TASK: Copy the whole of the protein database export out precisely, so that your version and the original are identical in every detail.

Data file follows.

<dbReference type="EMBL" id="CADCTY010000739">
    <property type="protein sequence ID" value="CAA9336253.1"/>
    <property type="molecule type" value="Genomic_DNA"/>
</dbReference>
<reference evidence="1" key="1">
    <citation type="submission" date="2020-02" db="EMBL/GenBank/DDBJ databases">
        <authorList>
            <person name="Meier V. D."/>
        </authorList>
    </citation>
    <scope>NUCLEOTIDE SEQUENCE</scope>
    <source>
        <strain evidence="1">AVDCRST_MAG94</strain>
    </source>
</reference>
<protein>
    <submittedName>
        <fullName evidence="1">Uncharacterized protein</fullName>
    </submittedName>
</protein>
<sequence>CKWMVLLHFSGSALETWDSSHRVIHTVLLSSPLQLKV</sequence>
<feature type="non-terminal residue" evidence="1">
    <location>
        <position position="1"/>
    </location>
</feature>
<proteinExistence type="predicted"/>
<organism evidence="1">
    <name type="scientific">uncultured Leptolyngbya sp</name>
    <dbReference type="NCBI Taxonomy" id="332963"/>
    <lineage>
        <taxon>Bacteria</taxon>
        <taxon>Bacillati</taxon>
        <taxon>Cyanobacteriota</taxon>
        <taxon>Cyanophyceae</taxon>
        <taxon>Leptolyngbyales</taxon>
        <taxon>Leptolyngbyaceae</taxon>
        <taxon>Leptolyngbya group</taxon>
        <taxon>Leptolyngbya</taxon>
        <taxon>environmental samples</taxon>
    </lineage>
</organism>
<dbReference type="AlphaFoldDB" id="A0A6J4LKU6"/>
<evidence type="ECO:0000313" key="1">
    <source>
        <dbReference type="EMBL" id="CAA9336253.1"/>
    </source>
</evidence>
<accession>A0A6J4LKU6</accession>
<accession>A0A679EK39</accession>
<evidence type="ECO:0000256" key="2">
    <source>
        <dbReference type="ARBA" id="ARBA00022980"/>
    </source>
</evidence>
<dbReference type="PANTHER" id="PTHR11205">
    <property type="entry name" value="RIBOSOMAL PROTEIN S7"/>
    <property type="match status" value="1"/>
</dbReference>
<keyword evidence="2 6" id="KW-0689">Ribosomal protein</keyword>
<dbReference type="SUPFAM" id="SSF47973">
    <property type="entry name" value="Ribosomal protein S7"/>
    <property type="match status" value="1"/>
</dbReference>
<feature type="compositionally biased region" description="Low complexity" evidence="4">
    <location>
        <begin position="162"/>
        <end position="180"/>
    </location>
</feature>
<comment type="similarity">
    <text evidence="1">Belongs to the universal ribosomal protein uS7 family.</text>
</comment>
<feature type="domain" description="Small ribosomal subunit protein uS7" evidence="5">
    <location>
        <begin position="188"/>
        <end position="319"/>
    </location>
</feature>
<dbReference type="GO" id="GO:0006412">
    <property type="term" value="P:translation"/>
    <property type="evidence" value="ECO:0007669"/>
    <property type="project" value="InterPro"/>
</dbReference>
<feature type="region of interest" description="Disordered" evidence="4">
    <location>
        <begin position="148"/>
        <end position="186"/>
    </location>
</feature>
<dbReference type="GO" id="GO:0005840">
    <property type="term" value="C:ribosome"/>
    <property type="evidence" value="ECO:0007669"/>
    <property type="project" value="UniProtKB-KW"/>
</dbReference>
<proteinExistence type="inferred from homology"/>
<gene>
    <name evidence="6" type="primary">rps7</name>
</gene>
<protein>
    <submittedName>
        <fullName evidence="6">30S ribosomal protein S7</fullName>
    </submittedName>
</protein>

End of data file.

<dbReference type="EMBL" id="CADCTY010000739">
    <property type="protein sequence ID" value="CAA9336253.1"/>
    <property type="molecule type" value="Genomic_DNA"/>
</dbReference>
<reference evidence="1" key="1">
    <citation type="submission" date="2020-02" db="EMBL/GenBank/DDBJ databases">
        <authorList>
            <person name="Meier V. D."/>
        </authorList>
    </citation>
    <scope>NUCLEOTIDE SEQUENCE</scope>
    <source>
        <strain evidence="1">AVDCRST_MAG94</strain>
    </source>
</reference>
<protein>
    <submittedName>
        <fullName evidence="1">Uncharacterized protein</fullName>
    </submittedName>
</protein>
<sequence>CKWMVLLHFSGSALETWDSSHRVIHTVLLSSPLQLKV</sequence>
<feature type="non-terminal residue" evidence="1">
    <location>
        <position position="1"/>
    </location>
</feature>
<proteinExistence type="predicted"/>
<organism evidence="1">
    <name type="scientific">uncultured Leptolyngbya sp</name>
    <dbReference type="NCBI Taxonomy" id="332963"/>
    <lineage>
        <taxon>Bacteria</taxon>
        <taxon>Bacillati</taxon>
        <taxon>Cyanobacteriota</taxon>
        <taxon>Cyanophyceae</taxon>
        <taxon>Leptolyngbyales</taxon>
        <taxon>Leptolyngbyaceae</taxon>
        <taxon>Leptolyngbya group</taxon>
        <taxon>Leptolyngbya</taxon>
        <taxon>environmental samples</taxon>
    </lineage>
</organism>
<dbReference type="AlphaFoldDB" id="A0A6J4LKU6"/>
<evidence type="ECO:0000313" key="1">
    <source>
        <dbReference type="EMBL" id="CAA9336253.1"/>
    </source>
</evidence>
<accession>A0A6J4LKU6</accession>
<accession>A0A679EK39</accession>
<evidence type="ECO:0000256" key="2">
    <source>
        <dbReference type="ARBA" id="ARBA00022980"/>
    </source>
</evidence>
<dbReference type="PANTHER" id="PTHR11205">
    <property type="entry name" value="RIBOSOMAL PROTEIN S7"/>
    <property type="match status" value="1"/>
</dbReference>
<keyword evidence="2 6" id="KW-0689">Ribosomal protein</keyword>
<dbReference type="SUPFAM" id="SSF47973">
    <property type="entry name" value="Ribosomal protein S7"/>
    <property type="match status" value="1"/>
</dbReference>
<feature type="compositionally biased region" description="Low complexity" evidence="4">
    <location>
        <begin position="162"/>
        <end position="180"/>
    </location>
</feature>
<comment type="similarity">
    <text evidence="1">Belongs to the universal ribosomal protein uS7 family.</text>
</comment>
<feature type="domain" description="Small ribosomal subunit protein uS7" evidence="5">
    <location>
        <begin position="188"/>
        <end position="319"/>
    </location>
</feature>
<dbReference type="GO" id="GO:0006412">
    <property type="term" value="P:translation"/>
    <property type="evidence" value="ECO:0007669"/>
    <property type="project" value="InterPro"/>
</dbReference>
<feature type="region of interest" description="Disordered" evidence="4">
    <location>
        <begin position="148"/>
        <end position="186"/>
    </location>
</feature>
<dbReference type="GO" id="GO:0005840">
    <property type="term" value="C:ribosome"/>
    <property type="evidence" value="ECO:0007669"/>
    <property type="project" value="UniProtKB-KW"/>
</dbReference>
<proteinExistence type="inferred from homology"/>
<gene>
    <name evidence="6" type="primary">rps7</name>
</gene>
<protein>
    <submittedName>
        <fullName evidence="6">30S ribosomal protein S7</fullName>
    </submittedName>
</protein>